Lastly, keeping your room cool helps promote sleep since it lowers your body’s temperature before you fall asleep. During sleep, your core temperature is reduced as a way to store energy. Therefore, sleeping in a cooler environment lowers your body temperature faster, allowing you to fall asleep. To keep your bedroom cool, try:
- Keeping the room temperature between 60 and 67 degrees Fahrenheit;
- Opening a window for fresh air;
- Using a fan.
Creating a sleep-friendly environment is key to falling asleep and staying asleep.
Good oral hygiene is vital for overall health, but it’s also crucial for a good night’s sleep. Oral health conditions like gum disease, tooth decay, and mouth sores can cause sleep disruption.
To practice good oral hygiene:
- Brush your teeth twice a day with a toothpaste that contains fluoride;
- Floss daily;
- Use an antiseptic mouthwash to help reduce plaque and bacteria;
- See your dentist regularly for cleanings and checkups.
If you don’t keep up with your oral hygiene, it can lead to more complicated health problems. For instance, tooth decay from sleep apnea can cause sleep disruption and severe sores or gingivitis.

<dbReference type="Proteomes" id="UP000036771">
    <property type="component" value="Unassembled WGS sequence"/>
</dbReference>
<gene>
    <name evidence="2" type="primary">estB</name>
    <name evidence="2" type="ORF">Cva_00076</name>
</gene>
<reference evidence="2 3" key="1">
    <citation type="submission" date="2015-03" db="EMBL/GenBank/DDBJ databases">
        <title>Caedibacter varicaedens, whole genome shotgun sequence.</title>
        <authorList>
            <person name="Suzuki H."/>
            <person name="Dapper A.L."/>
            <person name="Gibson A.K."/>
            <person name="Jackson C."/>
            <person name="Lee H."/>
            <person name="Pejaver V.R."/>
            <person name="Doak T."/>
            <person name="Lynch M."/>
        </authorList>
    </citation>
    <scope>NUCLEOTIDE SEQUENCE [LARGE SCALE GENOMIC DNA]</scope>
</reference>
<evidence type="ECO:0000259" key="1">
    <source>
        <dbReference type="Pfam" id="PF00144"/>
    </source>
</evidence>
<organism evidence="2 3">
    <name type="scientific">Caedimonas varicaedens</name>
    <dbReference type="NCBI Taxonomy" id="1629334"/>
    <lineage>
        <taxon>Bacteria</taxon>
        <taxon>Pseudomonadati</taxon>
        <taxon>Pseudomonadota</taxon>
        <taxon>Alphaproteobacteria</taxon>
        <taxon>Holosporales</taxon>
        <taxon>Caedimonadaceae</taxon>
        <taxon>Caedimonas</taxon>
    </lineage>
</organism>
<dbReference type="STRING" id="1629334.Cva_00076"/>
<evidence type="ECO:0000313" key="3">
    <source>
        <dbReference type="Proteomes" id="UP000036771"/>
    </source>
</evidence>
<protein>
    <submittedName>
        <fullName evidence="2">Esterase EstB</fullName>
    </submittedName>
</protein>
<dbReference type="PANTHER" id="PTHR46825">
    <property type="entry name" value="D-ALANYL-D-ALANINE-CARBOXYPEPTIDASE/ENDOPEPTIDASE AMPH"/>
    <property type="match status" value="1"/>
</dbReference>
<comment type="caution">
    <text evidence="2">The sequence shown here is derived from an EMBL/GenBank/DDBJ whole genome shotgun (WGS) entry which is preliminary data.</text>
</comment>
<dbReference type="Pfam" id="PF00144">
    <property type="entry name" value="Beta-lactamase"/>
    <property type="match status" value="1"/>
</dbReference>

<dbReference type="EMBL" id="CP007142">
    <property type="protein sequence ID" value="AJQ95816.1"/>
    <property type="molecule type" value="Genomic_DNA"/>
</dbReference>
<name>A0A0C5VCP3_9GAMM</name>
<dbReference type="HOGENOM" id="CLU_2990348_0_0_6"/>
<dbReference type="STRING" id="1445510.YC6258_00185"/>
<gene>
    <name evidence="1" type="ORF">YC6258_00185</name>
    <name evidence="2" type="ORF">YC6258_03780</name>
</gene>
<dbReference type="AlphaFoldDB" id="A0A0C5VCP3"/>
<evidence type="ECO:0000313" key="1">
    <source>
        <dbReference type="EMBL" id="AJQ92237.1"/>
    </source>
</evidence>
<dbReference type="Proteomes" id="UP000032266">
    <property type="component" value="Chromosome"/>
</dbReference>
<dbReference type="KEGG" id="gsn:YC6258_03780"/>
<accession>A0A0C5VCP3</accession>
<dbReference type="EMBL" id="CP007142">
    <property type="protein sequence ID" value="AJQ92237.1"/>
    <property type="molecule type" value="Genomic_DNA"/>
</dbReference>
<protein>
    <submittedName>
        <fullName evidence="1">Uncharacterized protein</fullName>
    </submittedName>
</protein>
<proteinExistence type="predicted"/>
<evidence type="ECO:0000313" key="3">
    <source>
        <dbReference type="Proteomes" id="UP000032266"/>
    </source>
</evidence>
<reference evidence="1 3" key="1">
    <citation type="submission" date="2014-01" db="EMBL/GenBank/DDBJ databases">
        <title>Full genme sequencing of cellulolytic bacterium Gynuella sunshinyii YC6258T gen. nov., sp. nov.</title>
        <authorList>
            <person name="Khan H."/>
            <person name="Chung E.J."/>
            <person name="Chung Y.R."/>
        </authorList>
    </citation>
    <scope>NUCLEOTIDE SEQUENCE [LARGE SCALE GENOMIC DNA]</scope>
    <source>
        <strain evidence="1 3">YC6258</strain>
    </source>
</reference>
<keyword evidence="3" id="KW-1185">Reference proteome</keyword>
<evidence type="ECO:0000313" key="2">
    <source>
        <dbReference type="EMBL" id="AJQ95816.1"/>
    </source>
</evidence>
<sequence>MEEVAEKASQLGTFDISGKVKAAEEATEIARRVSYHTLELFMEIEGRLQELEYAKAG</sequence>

Because of this, it’s important to find a dentist you trust and feel comfortable with. They can help you maintain a good oral hygiene routine and catch any potential problems early on. Additionally, they can help you create a treatment plan that’s easily managed through transparent and accessible dental software and records.
With a healthy smile, you’re more likely to show off your pearly whites — and laugh more. In turn, you’ll reap all the additional health benefits that smiling brings.
Put Away Electronics Before Bedtime
It’s best to disconnect from electronics at least 30 minutes before bedtime. This is because the blue light emitted from screens suppresses melatonin production, making it more difficult to fall asleep. Additionally, using electronics before has been linked to insomnia, as you’re constantly caught up in the never-ending scroll, making it difficult to fall asleep.
To avoid using electronics before bed, try:
- Charging them in another room, so you’re not tempted to use them;
- Setting a cutoff time for use;
- Reading a physical book or magazine instead of using an e-reader or tablet.
If you must use electronics before bed, adjust the brightness of your screen or turn on night mode to help reduce the amount of blue light exposure.
Creating a bedtime routine is key to getting a good night’s sleep. By following the tips above, you’ll be on your way to getting the shut-eye you need.